This is a short video of a Buddhist monk and his family. 

It raised questions on parenting and Buddhism - does detachment (or perhaps quietism), as practiced here, lead to demotivation and disengagement with the world around one?

His children find the detachment practised by the monk disquieting. They appreciate the irony of detachment, which is supposed to prevent suffering, leading back to it.

Let me know what you think - I find these real-world dilemmas very stimulating.

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Comment by David Brazier on April 29, 2019 at 8:41

Yes, the quotes you highlight are all wonderful.

- Every stitch "Take refuge": this is nembutsu practice

- Safe space is vitally important, but, as you imply, not just empty space. Parents also provide an example. It may be an example the children reject, but the child has to come up against a reality

- Communication within quietness: the person you can be with and feel loved without either having to say a word is real treasure.

- Birds and fish: this is from Genjo Koan

Comment by Geeta Chari on April 29, 2019 at 0:39

I found myself feeling tender towards all the members of the family by the end of the movie. Some quotes that really struck home::

- ‘Every stitch we recite ‘I take refuge in Buddha’’ - the mother on Nembutsu while sewing, which is a nice counterpoint to her husband’s Zazen

 - ‘To love is to give a space to grow’ - the father. I think what he is saying is that children are like plants or animals - the parents can create the conditions for their growth but cannot create the growth itself. As part of this, I would say some saplings need to be tied to a firm support until they are strong enough to stand on their own. Affection and discipline.

- ‘...we can communicate within quietness. In Buddhism, this is called heart-to-heart transmission.’ I have only heard of this as part of formal teacher-student Zen ceremonies. It hadn’t occurred to me that this is simply what happens in general between any two people who know and love each other well. It is a reminder to me that the Buddha’s teachings are based upon the flesh-and-blood base reality of our mammalian lives, rather than being a fun-suppressing and esoteric philosophy that is only for Sundays.

- ‘Birds need to fly in order to find out what the sky is like. Fish need to swim in order to find out what the ocean is like. And we human beings need to do something in order to find out what this world is like...unless we human beings start to walk we cannot find any meaning in our lives.’

There also appears to be a cultural / generational divide - the father shows his love through creating space to grow whereas the children see it as a lack of communication because the love is not stated in words.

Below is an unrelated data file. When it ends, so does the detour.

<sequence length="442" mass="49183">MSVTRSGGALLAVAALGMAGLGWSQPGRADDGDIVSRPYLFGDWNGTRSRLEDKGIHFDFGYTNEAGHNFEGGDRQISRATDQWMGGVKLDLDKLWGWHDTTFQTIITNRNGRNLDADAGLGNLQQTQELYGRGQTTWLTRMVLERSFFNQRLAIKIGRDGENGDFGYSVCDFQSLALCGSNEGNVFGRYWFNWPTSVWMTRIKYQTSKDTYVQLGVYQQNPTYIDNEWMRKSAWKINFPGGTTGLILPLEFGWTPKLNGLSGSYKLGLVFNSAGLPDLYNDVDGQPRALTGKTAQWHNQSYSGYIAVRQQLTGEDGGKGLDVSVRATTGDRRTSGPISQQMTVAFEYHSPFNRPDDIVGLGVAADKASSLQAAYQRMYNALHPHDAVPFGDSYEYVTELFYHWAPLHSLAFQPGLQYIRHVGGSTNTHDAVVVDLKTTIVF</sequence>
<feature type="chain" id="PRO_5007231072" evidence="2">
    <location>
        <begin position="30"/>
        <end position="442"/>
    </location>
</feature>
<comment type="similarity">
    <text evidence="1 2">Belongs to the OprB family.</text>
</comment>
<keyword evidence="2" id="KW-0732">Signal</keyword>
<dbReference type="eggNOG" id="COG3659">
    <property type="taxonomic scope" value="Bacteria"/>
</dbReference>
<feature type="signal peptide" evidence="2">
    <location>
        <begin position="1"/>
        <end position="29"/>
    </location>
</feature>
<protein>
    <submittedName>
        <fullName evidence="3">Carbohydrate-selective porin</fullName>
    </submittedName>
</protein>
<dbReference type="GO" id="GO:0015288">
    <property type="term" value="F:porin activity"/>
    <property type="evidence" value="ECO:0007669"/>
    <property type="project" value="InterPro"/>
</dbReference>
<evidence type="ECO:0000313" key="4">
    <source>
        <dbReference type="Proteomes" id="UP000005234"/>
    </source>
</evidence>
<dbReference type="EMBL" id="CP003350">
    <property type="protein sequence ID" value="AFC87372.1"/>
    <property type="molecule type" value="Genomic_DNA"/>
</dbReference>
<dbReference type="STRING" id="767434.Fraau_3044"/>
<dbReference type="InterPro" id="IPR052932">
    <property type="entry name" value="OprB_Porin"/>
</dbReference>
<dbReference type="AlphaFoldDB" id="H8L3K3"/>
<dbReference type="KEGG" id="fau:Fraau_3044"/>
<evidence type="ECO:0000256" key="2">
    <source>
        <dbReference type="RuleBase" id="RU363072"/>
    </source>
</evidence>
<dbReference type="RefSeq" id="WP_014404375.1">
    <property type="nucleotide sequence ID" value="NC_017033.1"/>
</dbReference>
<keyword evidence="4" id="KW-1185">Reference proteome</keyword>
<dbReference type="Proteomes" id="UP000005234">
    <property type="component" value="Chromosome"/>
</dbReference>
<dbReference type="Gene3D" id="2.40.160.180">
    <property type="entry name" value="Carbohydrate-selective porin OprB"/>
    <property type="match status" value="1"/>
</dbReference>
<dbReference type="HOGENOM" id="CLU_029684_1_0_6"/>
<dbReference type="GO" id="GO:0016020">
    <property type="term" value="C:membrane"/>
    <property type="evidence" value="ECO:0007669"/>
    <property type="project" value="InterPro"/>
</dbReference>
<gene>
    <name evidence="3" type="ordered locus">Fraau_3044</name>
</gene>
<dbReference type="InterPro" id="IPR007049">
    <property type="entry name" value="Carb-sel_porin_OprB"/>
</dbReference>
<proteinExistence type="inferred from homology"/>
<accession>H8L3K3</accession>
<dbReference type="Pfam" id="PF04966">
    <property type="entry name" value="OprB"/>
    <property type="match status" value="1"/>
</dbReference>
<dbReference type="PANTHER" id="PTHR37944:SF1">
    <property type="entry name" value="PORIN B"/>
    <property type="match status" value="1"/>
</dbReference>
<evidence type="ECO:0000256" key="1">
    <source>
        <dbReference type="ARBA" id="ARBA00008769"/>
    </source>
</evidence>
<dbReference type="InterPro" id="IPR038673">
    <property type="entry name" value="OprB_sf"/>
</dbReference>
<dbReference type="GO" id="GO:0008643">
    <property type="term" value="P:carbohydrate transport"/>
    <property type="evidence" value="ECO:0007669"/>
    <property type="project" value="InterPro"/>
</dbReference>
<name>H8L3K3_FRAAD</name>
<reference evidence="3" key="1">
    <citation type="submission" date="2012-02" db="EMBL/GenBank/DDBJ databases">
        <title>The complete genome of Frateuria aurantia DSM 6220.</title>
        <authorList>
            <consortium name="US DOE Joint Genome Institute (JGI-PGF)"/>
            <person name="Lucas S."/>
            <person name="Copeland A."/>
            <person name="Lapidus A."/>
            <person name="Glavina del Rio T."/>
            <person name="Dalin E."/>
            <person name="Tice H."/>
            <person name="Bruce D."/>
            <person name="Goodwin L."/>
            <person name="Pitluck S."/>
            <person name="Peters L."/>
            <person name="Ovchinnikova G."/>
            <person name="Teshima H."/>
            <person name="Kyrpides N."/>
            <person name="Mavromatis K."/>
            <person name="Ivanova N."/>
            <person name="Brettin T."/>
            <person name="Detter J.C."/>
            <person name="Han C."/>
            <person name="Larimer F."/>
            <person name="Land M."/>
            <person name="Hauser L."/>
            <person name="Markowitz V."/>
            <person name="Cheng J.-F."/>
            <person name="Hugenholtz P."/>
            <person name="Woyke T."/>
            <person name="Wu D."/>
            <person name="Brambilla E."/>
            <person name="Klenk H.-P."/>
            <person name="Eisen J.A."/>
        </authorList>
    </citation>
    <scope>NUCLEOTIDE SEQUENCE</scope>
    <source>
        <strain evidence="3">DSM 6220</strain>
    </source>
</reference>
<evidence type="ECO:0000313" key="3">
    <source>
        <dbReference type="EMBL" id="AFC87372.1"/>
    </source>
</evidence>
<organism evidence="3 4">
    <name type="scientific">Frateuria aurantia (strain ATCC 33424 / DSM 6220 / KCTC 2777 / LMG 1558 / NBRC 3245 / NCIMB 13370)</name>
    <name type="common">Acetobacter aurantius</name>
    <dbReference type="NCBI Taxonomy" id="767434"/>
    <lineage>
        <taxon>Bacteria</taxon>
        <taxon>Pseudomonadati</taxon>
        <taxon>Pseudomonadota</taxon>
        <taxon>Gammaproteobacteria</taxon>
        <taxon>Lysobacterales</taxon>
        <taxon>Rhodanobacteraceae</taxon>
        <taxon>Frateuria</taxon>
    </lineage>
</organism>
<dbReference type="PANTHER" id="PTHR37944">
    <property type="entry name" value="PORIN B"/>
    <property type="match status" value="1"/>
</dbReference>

This is very topical for me as the mother of two boys - ten and six.

Thank you Dharmavidya.

Comment by David Brazier on April 28, 2019 at 19:17

I think that what is presented here is not just relevant to Buddhist families, but to many “progressive” ones. This father rebelled against his parent in order to become a monk and thinks that he should therefore allow his son complete freedom of choice so the son chooses nothing. Actually the father is not giving his son what he got because the son has nothing to rebel against. However, this son did find a way to break free in the end by going to Japan. Then he had to stand on his own feet. In this process I’m sure that both parent and son learnt things.

Quietism is not Buddhism as I understand it. My teacher Kennett Roshi often warmed against quietism. Buddhism is liberation and liberation means dynamism. It is not the suppression of energy, but the forward thrust of it. Zazen is one way of practice and is good for some people but not for all. Amidism is better for people living an active life in society because it supports one in action situations and has no bias toward being motionless, but in this case, the father chooses zazen, which is right for him, and the son chooses something else, which is also good. No problem..

Personal desire for material betterment is not the only motivation in life. Most people also have some ideals and aspiration. They then try it out. Often they fail, but in each failure they learn something. You do not learn without making mistakes. Too perfectionist an approach is paralysing. This young man actually did take charge of his life. He knew when he was not ready and he knew when he was ready. He rebelled by not doing zazen and then by going to Japan. I would have confidence that he will find his own way and his own meanings and the fact that he has loving and supportive parents will stand him in good stead too.

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It raised questions on parenting and Buddhism - does detachment (or perhaps quietism), as practiced here, lead to demotivation and disengagement with the world around one?

His children find the detachment practised by the monk disquieting. They appreciate the irony of detachment, which is supposed to…

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